As Little’s law talks about averages, we’ll also look at the average latency. For the Java REST client and the transport client it looks as follows:

Average search latency at defined throughput levels under lab conditions

We can see that in this scenario, a sustained throughput rate for the REST client is around 1,200 operations per second and for the transport client it is around 1,700 operations per second.

In general, you should care more about tail latencies to get a better understanding what response times your customers can experience. Tail latencies exhibit roughly similar characteristics until the 99th percentile:

Tail latency distribution under lab conditions

For each client, we have chosen the trial run with the worst 99.99th percentile at a throughput rate of 1,200 operations per second, which we consider sustainable for both clients in this setting.

As for the bulk indexing benchmark, remember that these are lab conditions: We do not process requests in Elasticsearch to stress the clients as much as possible. Similar to the bulk indexing benchmark, we also ran real search requests against a Elasticsearch node:

Search latency at defined throughput levels with real workload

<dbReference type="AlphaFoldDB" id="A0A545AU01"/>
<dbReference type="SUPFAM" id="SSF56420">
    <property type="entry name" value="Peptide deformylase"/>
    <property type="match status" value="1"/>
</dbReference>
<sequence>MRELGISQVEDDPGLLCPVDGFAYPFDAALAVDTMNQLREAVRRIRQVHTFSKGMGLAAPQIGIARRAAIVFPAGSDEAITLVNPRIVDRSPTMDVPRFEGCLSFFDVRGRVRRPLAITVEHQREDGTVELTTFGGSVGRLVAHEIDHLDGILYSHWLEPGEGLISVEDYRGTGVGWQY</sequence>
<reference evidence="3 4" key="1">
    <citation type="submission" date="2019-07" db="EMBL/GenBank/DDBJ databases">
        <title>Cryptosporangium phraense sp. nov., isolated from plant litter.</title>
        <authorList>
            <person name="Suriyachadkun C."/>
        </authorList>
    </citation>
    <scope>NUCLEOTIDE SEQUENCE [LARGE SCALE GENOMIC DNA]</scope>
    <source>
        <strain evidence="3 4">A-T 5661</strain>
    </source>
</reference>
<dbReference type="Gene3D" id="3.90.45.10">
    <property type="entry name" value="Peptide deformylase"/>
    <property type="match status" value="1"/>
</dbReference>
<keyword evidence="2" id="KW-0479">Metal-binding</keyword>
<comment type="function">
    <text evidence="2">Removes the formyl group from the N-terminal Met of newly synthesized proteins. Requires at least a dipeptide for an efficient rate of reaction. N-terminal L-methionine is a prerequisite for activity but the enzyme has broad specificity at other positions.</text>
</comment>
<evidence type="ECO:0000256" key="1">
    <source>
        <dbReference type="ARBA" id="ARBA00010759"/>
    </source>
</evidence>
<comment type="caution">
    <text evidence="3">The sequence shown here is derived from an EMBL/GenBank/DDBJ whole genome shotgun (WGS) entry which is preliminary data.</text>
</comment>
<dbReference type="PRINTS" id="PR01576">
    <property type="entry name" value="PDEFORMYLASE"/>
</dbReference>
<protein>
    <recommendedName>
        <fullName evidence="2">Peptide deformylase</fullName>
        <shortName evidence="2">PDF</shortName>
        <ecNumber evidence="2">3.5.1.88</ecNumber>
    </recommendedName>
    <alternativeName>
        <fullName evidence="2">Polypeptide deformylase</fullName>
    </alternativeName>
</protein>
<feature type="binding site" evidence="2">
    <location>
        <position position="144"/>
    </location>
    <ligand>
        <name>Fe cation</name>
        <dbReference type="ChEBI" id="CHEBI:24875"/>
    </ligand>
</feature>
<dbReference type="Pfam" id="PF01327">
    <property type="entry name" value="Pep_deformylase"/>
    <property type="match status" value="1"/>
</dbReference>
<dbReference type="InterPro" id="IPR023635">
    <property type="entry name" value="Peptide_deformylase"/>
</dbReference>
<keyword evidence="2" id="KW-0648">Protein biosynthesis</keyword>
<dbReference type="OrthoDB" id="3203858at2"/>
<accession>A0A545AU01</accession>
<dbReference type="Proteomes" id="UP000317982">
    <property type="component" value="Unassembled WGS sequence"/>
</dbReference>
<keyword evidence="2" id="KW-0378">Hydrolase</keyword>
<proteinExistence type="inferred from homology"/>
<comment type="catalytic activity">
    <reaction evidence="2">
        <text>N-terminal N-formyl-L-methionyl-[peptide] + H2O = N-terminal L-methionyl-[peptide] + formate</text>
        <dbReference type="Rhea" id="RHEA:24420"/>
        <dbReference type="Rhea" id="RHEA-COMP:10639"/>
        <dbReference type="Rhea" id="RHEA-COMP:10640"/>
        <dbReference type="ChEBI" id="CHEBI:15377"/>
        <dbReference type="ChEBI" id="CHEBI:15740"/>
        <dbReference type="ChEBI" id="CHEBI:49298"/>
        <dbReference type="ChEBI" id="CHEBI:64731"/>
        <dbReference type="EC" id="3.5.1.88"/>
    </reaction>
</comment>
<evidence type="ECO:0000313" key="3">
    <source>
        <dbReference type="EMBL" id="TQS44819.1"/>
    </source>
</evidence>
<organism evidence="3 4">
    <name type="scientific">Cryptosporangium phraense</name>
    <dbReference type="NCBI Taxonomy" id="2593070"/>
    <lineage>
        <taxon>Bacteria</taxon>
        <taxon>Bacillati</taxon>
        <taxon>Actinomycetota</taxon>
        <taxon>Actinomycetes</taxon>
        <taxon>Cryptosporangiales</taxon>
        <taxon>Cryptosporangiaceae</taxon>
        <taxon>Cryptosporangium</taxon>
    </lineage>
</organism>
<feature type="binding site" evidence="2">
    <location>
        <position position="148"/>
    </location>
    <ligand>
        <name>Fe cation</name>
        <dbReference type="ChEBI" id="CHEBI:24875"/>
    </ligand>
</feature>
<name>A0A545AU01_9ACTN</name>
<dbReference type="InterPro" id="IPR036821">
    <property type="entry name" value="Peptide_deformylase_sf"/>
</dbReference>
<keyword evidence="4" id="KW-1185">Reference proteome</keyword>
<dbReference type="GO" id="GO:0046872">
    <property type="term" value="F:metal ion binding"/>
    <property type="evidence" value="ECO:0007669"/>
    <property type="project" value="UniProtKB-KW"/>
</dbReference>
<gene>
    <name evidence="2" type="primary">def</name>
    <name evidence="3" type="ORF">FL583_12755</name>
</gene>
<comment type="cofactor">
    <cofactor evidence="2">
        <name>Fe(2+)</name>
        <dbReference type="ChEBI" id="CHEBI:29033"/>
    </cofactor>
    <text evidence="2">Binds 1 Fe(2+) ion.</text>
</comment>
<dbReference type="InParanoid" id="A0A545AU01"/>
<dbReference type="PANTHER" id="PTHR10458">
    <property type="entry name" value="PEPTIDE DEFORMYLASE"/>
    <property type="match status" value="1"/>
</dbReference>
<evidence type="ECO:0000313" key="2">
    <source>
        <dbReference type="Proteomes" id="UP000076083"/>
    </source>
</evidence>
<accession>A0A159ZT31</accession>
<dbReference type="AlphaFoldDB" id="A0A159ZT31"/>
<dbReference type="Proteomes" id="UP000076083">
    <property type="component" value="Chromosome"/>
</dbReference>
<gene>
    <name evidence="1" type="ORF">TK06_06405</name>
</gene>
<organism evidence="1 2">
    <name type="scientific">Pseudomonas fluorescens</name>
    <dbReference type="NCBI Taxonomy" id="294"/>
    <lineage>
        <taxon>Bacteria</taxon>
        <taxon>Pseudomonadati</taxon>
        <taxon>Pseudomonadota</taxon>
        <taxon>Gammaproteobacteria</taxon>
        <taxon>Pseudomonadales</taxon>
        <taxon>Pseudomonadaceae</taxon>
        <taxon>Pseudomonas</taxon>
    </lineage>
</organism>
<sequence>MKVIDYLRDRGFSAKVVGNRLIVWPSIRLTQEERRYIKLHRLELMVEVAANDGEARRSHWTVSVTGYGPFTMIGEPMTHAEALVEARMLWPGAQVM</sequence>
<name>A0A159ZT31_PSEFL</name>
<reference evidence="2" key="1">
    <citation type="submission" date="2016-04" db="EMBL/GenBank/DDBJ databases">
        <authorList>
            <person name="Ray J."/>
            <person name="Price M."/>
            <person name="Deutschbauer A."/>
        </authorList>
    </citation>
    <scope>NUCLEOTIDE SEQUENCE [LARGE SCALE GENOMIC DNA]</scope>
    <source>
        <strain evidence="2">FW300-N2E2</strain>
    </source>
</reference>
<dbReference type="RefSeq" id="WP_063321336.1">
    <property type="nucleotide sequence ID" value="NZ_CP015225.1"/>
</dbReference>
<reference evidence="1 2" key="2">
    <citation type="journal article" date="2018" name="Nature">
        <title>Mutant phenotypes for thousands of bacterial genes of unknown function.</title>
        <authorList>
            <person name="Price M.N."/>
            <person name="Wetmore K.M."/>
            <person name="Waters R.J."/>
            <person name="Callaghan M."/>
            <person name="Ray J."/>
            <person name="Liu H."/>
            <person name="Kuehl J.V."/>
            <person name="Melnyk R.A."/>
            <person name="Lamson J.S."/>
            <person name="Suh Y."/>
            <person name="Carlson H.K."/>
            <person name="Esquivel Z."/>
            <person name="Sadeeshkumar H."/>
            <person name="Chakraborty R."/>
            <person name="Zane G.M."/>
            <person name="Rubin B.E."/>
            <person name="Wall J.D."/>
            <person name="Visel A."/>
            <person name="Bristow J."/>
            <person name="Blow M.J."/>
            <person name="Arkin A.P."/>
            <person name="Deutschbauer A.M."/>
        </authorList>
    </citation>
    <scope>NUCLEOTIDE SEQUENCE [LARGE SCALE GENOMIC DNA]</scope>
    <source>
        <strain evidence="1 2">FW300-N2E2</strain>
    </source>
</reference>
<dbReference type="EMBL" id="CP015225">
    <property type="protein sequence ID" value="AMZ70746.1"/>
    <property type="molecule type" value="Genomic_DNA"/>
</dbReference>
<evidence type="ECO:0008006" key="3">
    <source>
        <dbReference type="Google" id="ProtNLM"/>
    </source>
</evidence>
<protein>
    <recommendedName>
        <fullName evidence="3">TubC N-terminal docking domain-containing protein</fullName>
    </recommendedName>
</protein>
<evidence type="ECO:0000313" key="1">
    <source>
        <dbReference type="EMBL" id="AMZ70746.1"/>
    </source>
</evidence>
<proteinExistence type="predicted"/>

Tail latency distribution with real workload

Again, you can see very similar behavior for the real-life case for both clients.

If you are interested in the details, you can also look at the raw results of both benchmarks.


The Elasticsearch Java REST client that is coming with Elasticsearch 5.0 provides looser coupling of your application to Elasticsearch. It also has less dependencies making your application more lightweight. In our benchmarks, the Java REST client already has promising performance characteristics for real-life use cases although it doesn’t yet match that of the transport client under lab conditions. We will still continue to improve performance of the Java REST client so stay tuned.

The new Java REST client is already a great alternative to the transport client for a lot of scenarios. You can even start playing around with the Java REST client right now, by downloading Elasticsearch 5.0.0 alpha5.